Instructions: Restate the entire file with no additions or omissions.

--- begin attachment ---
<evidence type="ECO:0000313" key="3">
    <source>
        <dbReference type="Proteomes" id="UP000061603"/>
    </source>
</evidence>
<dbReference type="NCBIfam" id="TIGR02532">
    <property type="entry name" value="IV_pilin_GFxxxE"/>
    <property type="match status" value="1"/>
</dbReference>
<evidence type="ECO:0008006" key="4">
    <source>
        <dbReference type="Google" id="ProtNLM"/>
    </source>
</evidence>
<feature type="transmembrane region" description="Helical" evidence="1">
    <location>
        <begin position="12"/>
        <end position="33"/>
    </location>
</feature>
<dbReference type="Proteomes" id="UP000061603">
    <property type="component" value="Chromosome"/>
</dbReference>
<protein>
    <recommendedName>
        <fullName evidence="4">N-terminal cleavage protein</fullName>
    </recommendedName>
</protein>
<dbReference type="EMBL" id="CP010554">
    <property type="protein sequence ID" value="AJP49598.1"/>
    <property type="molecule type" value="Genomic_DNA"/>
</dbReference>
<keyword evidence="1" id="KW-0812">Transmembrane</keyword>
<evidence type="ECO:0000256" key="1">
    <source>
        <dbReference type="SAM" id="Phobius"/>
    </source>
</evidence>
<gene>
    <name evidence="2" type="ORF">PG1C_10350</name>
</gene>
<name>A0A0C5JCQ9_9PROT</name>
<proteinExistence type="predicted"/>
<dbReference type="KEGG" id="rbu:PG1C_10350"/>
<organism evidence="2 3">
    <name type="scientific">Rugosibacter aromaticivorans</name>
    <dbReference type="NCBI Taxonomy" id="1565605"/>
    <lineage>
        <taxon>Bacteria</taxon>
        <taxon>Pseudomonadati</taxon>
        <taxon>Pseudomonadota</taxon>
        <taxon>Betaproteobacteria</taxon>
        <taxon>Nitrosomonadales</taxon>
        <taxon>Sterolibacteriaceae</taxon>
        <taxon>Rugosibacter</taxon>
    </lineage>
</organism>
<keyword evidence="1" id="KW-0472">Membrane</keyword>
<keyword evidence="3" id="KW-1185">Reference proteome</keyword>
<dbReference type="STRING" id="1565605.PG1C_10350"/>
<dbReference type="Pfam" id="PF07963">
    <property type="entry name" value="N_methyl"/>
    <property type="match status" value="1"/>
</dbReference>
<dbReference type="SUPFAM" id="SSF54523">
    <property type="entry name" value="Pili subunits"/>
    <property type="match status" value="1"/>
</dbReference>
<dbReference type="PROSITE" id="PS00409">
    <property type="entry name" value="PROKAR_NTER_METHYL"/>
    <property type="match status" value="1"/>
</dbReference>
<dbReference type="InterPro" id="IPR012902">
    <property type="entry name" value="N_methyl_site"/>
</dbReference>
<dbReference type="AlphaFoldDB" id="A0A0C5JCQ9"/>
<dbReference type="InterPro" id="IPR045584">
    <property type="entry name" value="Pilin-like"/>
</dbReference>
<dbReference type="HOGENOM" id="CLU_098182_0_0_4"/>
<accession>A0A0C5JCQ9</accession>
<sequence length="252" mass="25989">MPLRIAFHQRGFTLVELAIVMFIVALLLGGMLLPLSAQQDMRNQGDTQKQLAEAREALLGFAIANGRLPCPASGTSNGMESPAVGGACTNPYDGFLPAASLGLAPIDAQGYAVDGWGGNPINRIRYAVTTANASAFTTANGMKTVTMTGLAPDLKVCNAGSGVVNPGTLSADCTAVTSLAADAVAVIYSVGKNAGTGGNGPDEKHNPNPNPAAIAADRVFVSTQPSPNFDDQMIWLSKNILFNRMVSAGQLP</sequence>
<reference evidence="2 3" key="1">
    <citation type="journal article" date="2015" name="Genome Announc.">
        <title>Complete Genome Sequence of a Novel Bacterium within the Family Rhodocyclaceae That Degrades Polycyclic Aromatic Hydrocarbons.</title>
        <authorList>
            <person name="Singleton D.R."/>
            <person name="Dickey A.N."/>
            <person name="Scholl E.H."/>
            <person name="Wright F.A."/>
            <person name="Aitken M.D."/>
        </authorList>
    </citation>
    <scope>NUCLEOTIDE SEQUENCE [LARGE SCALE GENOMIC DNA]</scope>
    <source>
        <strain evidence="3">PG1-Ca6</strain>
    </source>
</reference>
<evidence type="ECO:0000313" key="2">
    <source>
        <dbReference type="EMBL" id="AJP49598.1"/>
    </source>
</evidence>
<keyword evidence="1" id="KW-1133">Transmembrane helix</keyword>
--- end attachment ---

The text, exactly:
<evidence type="ECO:0000313" key="3">
    <source>
        <dbReference type="Proteomes" id="UP000061603"/>
    </source>
</evidence>
<dbReference type="NCBIfam" id="TIGR02532">
    <property type="entry name" value="IV_pilin_GFxxxE"/>
    <property type="match status" value="1"/>
</dbReference>
<evidence type="ECO:0008006" key="4">
    <source>
        <dbReference type="Google" id="ProtNLM"/>
    </source>
</evidence>
<feature type="transmembrane region" description="Helical" evidence="1">
    <location>
        <begin position="12"/>
        <end position="33"/>
    </location>
</feature>
<dbReference type="Proteomes" id="UP000061603">
    <property type="component" value="Chromosome"/>
</dbReference>
<protein>
    <recommendedName>
        <fullName evidence="4">N-terminal cleavage protein</fullName>
    </recommendedName>
</protein>
<dbReference type="EMBL" id="CP010554">
    <property type="protein sequence ID" value="AJP49598.1"/>
    <property type="molecule type" value="Genomic_DNA"/>
</dbReference>
<keyword evidence="1" id="KW-0812">Transmembrane</keyword>
<evidence type="ECO:0000256" key="1">
    <source>
        <dbReference type="SAM" id="Phobius"/>
    </source>
</evidence>
<gene>
    <name evidence="2" type="ORF">PG1C_10350</name>
</gene>
<name>A0A0C5JCQ9_9PROT</name>
<proteinExistence type="predicted"/>
<dbReference type="KEGG" id="rbu:PG1C_10350"/>
<organism evidence="2 3">
    <name type="scientific">Rugosibacter aromaticivorans</name>
    <dbReference type="NCBI Taxonomy" id="1565605"/>
    <lineage>
        <taxon>Bacteria</taxon>
        <taxon>Pseudomonadati</taxon>
        <taxon>Pseudomonadota</taxon>
        <taxon>Betaproteobacteria</taxon>
        <taxon>Nitrosomonadales</taxon>
        <taxon>Sterolibacteriaceae</taxon>
        <taxon>Rugosibacter</taxon>
    </lineage>
</organism>
<keyword evidence="1" id="KW-0472">Membrane</keyword>
<keyword evidence="3" id="KW-1185">Reference proteome</keyword>
<dbReference type="STRING" id="1565605.PG1C_10350"/>
<dbReference type="Pfam" id="PF07963">
    <property type="entry name" value="N_methyl"/>
    <property type="match status" value="1"/>
</dbReference>
<dbReference type="SUPFAM" id="SSF54523">
    <property type="entry name" value="Pili subunits"/>
    <property type="match status" value="1"/>
</dbReference>
<dbReference type="PROSITE" id="PS00409">
    <property type="entry name" value="PROKAR_NTER_METHYL"/>
    <property type="match status" value="1"/>
</dbReference>
<dbReference type="InterPro" id="IPR012902">
    <property type="entry name" value="N_methyl_site"/>
</dbReference>
<dbReference type="AlphaFoldDB" id="A0A0C5JCQ9"/>
<dbReference type="InterPro" id="IPR045584">
    <property type="entry name" value="Pilin-like"/>
</dbReference>
<dbReference type="HOGENOM" id="CLU_098182_0_0_4"/>
<accession>A0A0C5JCQ9</accession>
<sequence length="252" mass="25989">MPLRIAFHQRGFTLVELAIVMFIVALLLGGMLLPLSAQQDMRNQGDTQKQLAEAREALLGFAIANGRLPCPASGTSNGMESPAVGGACTNPYDGFLPAASLGLAPIDAQGYAVDGWGGNPINRIRYAVTTANASAFTTANGMKTVTMTGLAPDLKVCNAGSGVVNPGTLSADCTAVTSLAADAVAVIYSVGKNAGTGGNGPDEKHNPNPNPAAIAADRVFVSTQPSPNFDDQMIWLSKNILFNRMVSAGQLP</sequence>
<reference evidence="2 3" key="1">
    <citation type="journal article" date="2015" name="Genome Announc.">
        <title>Complete Genome Sequence of a Novel Bacterium within the Family Rhodocyclaceae That Degrades Polycyclic Aromatic Hydrocarbons.</title>
        <authorList>
            <person name="Singleton D.R."/>
            <person name="Dickey A.N."/>
            <person name="Scholl E.H."/>
            <person name="Wright F.A."/>
            <person name="Aitken M.D."/>
        </authorList>
    </citation>
    <scope>NUCLEOTIDE SEQUENCE [LARGE SCALE GENOMIC DNA]</scope>
    <source>
        <strain evidence="3">PG1-Ca6</strain>
    </source>
</reference>
<evidence type="ECO:0000313" key="2">
    <source>
        <dbReference type="EMBL" id="AJP49598.1"/>
    </source>
</evidence>
<keyword evidence="1" id="KW-1133">Transmembrane helix</keyword>